The vintage camera from my parents looks something like this one.


Thursday, October 6, 2011


Today there are cupcakes.

Not that I need one.

Or two.

I just felt like baking, Wednesday night, spending time in the kitchen
– a rare urge for me.

Before going to bed, I hid the chocolate treasure in the cooled oven, for save keeping overnight.

At sunrise this morning, I poured
the last of our coffee stash into the white ceramic canister beside the coffee maker, then walked across
the kitchen to write "coffee" in black dry-erase marker on the whiteboard that captures our grocery list.

I opened the oven door, took out the cookie-sheet filled with cupcakes, and set it on the counter. I poured a mug of coffee and grabbed a cupcake to take upstairs with me, to my office.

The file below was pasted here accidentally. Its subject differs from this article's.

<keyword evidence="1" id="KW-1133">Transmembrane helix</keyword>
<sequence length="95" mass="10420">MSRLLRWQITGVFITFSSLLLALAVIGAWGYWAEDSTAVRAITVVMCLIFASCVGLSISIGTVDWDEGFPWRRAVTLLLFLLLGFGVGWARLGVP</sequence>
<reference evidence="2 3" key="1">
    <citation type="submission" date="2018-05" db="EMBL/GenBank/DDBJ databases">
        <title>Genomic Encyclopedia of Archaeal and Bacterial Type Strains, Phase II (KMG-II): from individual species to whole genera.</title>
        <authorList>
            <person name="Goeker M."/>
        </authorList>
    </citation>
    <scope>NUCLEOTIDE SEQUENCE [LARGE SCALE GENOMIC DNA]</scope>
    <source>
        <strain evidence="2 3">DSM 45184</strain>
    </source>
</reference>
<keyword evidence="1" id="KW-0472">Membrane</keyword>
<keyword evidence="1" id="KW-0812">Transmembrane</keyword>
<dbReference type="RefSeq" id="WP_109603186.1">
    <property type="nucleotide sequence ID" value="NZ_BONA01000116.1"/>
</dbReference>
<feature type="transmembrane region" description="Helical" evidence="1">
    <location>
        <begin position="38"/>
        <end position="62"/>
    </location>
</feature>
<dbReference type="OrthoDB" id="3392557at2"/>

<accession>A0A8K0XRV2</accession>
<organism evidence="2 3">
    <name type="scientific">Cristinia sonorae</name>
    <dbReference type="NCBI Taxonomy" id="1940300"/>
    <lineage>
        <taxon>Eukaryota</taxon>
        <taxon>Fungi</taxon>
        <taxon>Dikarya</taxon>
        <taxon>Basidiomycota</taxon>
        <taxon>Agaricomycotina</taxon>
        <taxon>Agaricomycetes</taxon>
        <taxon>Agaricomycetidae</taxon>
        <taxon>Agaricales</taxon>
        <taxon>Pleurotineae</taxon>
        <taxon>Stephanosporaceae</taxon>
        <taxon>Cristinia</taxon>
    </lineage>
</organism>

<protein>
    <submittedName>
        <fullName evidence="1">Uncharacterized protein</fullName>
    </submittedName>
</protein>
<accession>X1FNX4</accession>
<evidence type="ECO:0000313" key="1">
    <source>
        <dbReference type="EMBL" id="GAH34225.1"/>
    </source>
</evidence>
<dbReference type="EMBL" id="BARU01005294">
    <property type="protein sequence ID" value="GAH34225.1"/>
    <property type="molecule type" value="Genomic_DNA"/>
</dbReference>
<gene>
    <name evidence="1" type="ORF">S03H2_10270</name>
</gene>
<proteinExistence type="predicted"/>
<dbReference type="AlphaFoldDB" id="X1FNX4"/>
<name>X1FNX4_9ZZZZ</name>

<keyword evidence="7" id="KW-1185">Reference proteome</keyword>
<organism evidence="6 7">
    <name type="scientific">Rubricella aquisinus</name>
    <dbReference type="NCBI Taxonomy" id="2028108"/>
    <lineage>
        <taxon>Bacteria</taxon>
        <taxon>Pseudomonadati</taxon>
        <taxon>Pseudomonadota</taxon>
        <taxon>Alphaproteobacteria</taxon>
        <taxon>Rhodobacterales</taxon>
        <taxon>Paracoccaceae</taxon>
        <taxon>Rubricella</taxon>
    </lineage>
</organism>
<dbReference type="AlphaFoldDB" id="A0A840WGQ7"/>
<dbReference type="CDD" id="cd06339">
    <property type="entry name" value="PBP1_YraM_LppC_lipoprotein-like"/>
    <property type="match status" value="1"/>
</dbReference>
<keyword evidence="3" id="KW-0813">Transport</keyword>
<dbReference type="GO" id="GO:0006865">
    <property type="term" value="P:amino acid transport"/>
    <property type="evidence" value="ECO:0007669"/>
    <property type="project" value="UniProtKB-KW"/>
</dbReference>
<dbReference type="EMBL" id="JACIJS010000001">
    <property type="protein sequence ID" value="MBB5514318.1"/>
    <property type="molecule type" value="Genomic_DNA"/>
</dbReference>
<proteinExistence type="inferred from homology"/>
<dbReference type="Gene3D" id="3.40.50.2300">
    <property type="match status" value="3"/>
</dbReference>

On my way out of the kitchen, I pass the whiteboard. I glance at the list, is there anything we need? Today? It appears our cupboards and refrigerator contain all we need. I know at a glance because I don't always write in black. I sometimes use blue marker, or even red, depending on the urgency of need.

(Yes. I am a firstborn.)

I settle in at my desk, take a bite of my cupcake, and open the list of blogs I follow. There is a new post from my friend Kimberly. She writes, "As we were chatting over coffee, Matt sent me the news that, after much seeking and negotiating, our annual orphan-food-purchase quote had come in ... extreme drought and consequential debilitating food shortage means food in Africa is going to be much, much higher ... My first response was an inner tsunami of fear..."